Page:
In Minnie’s elephant rights case, the NhRP has filed a letter notifying the Connecticut Appellate Court of a recent decision issued by the Connecticut Supreme Court—the state’s highest court—that has a direct and significant bearing on her current appeal.
In Anthony Gilchrist v. Commissioner of Correction, the trial court dismissed a habeas corpus petition under Practice Book 23-29 rather than Practice Book 23-24—two similar procedural statutes that permit courts to deny a habeas corpus petition on various specified grounds. The Connecticut Supreme Court found that because the trial court had not issued the writ of habeas corpus—a key legal event that requires the respondent to appear in court and justify the challenged imprisonment—the trial court committed a fatal error in dismissing the petition under Practice Book 23-29.
As the Court explained, there is an essential difference between the two procedural statutes: Practice Book 23-24 applies only before the issuance of the writ, when the trial court must promptly review the petition to determine whether it is patently defective—i.e., to determine whether the writ should issue. In contrast, Practice Book 23-29 applies only after the writ has been issued, when the habeas proceeding has begun that will determine whether the trial court should grant the relief sought in the petition, which is the prisoner’s freedom from illegal imprisonment. The Court noted that, while this ruling may seem “hypertechnical,” “[t]echnical matters of form … will sometimes have meaningful consequences, and it is important to employ the correct terminology and procedures when disposing of a writ of habeas corpus.”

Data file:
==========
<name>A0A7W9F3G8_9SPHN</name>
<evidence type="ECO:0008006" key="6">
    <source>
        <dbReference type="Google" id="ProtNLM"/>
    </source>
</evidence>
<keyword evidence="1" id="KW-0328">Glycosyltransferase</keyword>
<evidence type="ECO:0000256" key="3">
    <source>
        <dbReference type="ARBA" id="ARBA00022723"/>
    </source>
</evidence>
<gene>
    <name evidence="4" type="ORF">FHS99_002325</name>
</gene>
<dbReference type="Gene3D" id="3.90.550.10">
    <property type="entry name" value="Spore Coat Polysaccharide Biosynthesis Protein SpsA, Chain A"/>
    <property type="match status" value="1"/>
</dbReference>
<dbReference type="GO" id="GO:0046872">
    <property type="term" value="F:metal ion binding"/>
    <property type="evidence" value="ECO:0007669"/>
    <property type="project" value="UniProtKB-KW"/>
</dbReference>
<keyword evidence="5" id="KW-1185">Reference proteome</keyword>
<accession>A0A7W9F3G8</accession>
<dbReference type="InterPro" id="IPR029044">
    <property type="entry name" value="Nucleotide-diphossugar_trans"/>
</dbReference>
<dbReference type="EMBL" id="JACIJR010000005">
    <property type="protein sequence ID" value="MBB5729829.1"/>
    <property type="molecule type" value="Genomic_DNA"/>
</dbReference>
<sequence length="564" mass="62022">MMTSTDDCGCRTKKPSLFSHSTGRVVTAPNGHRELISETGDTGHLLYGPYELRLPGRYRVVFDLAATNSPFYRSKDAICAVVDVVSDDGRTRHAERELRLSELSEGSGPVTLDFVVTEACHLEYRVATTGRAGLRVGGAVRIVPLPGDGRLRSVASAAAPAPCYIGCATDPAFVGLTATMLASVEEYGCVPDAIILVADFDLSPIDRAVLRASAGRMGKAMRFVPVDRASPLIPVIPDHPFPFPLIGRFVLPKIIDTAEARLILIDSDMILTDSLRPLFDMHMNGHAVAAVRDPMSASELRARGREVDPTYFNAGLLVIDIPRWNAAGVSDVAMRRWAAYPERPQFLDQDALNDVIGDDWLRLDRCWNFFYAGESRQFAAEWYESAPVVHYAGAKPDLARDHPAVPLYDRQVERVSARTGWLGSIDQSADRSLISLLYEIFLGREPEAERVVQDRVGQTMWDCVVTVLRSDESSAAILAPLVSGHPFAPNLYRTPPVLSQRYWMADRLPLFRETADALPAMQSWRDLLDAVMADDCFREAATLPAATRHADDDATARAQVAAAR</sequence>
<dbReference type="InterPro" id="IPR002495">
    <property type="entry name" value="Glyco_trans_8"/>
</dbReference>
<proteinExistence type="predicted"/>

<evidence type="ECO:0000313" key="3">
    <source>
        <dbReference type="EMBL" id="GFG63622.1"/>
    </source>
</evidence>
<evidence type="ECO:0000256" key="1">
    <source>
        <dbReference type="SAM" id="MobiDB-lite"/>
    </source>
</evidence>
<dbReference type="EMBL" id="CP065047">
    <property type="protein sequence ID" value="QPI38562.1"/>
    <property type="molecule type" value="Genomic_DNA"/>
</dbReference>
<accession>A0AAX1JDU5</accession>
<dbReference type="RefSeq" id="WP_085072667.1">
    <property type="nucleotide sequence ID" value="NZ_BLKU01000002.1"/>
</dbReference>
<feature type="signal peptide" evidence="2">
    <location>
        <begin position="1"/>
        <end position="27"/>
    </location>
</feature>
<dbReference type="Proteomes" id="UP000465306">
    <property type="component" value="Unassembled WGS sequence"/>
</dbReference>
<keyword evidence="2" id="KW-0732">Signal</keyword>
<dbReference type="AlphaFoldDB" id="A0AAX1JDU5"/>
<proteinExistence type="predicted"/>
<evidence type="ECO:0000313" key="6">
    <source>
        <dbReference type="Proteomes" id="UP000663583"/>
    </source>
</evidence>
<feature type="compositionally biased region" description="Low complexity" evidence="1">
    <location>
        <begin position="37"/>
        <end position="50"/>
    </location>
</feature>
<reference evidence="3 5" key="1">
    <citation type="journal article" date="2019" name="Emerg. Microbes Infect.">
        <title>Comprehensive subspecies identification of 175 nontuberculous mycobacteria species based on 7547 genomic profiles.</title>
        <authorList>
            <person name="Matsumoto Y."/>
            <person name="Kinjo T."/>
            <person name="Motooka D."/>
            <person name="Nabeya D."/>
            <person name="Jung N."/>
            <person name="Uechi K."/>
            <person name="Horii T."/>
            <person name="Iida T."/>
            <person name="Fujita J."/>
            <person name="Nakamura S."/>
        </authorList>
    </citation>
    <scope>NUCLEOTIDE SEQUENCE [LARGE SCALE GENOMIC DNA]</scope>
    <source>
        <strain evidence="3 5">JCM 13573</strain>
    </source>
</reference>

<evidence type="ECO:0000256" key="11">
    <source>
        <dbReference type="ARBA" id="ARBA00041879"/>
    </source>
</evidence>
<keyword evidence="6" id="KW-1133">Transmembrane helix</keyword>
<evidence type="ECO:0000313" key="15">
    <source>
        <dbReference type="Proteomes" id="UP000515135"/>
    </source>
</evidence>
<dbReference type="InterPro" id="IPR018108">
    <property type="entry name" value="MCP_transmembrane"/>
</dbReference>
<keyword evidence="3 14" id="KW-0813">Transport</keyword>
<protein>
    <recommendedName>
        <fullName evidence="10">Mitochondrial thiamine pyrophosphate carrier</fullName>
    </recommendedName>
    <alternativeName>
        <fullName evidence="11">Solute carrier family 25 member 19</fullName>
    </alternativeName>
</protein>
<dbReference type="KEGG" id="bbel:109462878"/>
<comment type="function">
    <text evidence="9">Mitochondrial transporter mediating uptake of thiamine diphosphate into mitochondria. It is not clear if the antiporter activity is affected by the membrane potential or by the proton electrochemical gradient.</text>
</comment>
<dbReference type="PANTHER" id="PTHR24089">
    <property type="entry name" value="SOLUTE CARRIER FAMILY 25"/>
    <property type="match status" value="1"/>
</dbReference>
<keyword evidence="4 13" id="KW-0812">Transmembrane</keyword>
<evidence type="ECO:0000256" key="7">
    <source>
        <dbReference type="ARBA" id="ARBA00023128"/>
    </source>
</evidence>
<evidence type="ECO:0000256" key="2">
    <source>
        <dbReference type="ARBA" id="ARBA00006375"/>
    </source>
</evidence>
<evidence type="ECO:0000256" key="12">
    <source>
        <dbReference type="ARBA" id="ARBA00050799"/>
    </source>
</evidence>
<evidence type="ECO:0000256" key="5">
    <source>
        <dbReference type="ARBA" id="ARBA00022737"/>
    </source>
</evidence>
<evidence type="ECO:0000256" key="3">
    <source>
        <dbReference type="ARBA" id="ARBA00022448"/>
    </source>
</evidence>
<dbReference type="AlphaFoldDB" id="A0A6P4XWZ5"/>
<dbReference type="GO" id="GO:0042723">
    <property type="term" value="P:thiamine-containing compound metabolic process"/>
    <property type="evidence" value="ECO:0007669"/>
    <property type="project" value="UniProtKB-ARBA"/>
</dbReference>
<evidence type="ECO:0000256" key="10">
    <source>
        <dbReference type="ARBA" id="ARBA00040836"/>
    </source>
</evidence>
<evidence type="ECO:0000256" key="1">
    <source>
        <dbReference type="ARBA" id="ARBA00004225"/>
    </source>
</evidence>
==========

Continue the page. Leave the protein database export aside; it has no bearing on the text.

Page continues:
As it turns out, the Court’s ruling is extremely significant to Minnie’s appeal. In her case, as in Gilchrist, no writ was issued and yet the trial court dismissed the petition under one of the provisions in Practice Book 23-29, not Practice Book 23-24. This error should cause the Appellate Court to reverse the trial court’s dismissal of the petition and remand the case back to the trial court, which may or may not issue the writ of habeas corpus.
We would then appeal any adverse decision back up to the Appellate Court, where we would hopefully have the opportunity to thoroughly address the erroneous Commerford I decision and fully present our arguments for why Minnie is entitled to her freedom.
As NhRP President Steven M. Wise stressed to the Appellate Court in oral argument on Jan. 8, 2020, the Connecticut courts have so far refused to grapple with the urgent issues in Minnie’s case and grant her the full and fair hearing to which she is entitled: